In 1974, Bobby Zarin opened a side business, making the store a distributor for drapery hardware and upholstery supplies. The business was so successful that Zarin’s needed more space. Bobby purchased another building, 105-107 Eldridge Street, where Fontana’s Bar was located until earlier this year. Building owners at the time were anxious to unload their properties in a neighborhood that was anything but desirable. Bobby Zarin made a handshake deal with the owner, Hank Sobel to acquire the building for $135,000 and pay it off over 25 years. The drapery hardware and upholstery supplies business operated out of the ground floor and then, in the 1980s, Zarin’s began manufacturing vertical blinds from the second floor, which became another enormous success for the company.

In November of 1987, the business suffered a big setback. One day, a worker using a blowtorch to fix the security gate at 292 Grand Street inadvertently set some fabric ablaze. The building was engulfed in flames and much of the inventory ruined. In the aftermath of that disaster, Zarin thought he’d go out of business, but it did not take him long to come up with a plan. Zarin took the fabric he could salvage over to a second floor space at 72 Allen Street, which he had rented a few years earlier for storage. At the time, it did not seem like a promising move. Stores in those days were located exclusively on the ground floor, where the hordes of shoppers visiting the Lower East Side “bargain district” could easily find them. So Zarin got a friend with a convertible to drive him around the neighborhood, while he shouted into a bullhorn, cajoling shoppers to venture upstairs. But there was a problem; local police did not take kindly to the bullhorn, which was being used for a purely commercial purpose. Only public service announcements were permitted, they said. That’s all Zarin needed to hear. The next day, he got back in the car, bullhorn in hand, broadcasting a new message: “Please visit Harry Zarin Company at our new location, the second floor of 72 Allen Street and don’t forget to vote!” Zarin kept up his unconventional marketing campaign for months, and it worked. There were many decorating stores on the Lower East Side at that time, but they were primarily focused on the manufacture of window treatments and upholstery. The concept of having a huge warehouse that displayed thousands of bolts of Fabrics was new. The Grand Street store eventually reopened, but it was never as successful as the new warehouse. Zarin’s eventually closed it, consolidating all parts of the business in to the warehouse building, where they currently occupy three floors.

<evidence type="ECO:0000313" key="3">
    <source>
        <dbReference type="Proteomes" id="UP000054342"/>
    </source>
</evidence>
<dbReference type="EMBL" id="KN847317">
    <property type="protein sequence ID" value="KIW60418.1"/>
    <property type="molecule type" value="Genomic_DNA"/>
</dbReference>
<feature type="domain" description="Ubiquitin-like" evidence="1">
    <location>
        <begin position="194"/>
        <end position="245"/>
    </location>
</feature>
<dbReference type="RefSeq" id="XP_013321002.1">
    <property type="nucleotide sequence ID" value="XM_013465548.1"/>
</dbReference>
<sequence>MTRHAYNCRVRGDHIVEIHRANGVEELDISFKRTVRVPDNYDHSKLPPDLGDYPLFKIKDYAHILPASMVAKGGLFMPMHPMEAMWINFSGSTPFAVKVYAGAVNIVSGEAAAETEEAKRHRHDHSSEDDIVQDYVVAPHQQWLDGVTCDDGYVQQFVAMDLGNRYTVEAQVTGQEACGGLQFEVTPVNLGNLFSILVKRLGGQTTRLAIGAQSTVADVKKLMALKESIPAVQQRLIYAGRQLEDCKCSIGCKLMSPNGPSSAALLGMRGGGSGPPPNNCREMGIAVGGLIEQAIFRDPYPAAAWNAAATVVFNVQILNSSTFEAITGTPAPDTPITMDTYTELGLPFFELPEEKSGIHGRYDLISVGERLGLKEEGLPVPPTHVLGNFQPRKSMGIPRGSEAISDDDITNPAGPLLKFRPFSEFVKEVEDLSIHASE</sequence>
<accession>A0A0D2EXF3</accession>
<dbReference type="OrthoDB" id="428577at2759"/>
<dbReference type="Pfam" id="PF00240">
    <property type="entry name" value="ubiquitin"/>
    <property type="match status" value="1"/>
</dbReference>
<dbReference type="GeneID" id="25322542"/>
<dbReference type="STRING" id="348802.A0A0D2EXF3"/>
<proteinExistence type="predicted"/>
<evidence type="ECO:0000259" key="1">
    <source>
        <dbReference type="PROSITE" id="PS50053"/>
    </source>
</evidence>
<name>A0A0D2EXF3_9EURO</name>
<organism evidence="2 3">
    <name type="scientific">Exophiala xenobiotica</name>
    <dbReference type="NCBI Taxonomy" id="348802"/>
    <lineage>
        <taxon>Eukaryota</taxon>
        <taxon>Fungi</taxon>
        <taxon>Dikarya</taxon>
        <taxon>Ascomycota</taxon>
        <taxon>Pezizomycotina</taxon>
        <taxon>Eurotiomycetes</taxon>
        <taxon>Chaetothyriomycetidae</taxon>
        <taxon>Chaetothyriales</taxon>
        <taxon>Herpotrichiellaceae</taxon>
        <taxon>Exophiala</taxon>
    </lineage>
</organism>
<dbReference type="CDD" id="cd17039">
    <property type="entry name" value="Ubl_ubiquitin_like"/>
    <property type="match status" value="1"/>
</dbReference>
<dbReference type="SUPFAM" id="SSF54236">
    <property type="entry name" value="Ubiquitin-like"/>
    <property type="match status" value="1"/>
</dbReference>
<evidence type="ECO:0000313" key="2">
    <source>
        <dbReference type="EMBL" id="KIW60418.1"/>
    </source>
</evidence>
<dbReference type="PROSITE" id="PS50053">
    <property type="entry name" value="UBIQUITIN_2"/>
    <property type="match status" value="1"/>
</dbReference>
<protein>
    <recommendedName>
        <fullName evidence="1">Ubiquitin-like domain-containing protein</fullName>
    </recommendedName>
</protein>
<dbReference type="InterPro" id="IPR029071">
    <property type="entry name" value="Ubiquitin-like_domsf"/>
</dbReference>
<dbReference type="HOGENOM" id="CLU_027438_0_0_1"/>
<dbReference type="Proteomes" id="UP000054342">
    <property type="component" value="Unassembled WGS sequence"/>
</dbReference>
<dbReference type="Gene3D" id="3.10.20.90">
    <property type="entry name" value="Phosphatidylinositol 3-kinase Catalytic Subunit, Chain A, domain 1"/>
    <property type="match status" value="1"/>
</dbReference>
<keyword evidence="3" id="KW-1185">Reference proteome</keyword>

Like his father, Zarin’s beloved son, David Zarin, stared working at Zarin Fabrics as a kid, eventually taking the reins of the company in 2007. David continues to successfully lead, and build the iconic family business, as he carries on the Zarin family legacy, a distinguished honor that surely made his father proud!